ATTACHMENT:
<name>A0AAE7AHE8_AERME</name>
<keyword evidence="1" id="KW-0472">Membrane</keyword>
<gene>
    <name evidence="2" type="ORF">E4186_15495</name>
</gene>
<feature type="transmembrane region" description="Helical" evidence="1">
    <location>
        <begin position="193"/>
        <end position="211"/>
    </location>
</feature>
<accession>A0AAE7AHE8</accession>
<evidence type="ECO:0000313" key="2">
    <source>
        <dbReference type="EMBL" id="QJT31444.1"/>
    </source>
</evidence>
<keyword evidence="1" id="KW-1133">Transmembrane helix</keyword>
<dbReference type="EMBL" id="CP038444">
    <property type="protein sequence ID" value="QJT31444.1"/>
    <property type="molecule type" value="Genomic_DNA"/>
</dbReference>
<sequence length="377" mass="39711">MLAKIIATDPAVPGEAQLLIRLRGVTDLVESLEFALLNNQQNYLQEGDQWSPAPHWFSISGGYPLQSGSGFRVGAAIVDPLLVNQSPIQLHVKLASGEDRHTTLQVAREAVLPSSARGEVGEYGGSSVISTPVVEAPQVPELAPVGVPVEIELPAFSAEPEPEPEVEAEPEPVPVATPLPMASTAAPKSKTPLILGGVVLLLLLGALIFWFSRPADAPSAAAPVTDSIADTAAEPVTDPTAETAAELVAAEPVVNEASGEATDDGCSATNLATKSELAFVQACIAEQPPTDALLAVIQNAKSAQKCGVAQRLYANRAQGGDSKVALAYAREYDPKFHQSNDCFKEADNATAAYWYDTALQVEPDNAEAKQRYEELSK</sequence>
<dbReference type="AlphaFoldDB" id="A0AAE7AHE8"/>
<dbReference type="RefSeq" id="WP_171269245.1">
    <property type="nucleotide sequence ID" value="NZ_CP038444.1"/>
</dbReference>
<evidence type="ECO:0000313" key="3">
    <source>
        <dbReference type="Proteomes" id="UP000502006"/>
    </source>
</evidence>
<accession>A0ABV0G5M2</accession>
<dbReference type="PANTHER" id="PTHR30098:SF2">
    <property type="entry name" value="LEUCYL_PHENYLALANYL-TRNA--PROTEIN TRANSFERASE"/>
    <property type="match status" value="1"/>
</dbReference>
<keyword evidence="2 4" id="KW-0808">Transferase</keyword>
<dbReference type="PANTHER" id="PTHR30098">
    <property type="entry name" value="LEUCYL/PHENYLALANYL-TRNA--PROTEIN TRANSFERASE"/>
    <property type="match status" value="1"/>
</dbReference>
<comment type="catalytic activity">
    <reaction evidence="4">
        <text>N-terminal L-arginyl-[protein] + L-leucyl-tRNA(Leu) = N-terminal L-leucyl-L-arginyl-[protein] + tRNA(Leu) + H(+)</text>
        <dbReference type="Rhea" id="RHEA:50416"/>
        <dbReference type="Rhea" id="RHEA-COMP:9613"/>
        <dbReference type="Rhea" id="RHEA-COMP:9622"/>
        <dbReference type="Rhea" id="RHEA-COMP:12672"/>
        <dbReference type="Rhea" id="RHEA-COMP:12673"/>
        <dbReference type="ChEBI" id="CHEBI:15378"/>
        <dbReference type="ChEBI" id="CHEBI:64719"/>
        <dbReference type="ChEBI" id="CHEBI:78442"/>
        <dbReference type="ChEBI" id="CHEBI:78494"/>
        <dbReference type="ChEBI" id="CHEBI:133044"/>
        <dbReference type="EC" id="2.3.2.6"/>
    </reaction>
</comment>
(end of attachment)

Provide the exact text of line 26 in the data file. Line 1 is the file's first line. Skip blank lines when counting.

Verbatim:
    <property type="nucleotide sequence ID" value="NZ_CP038444.1"/>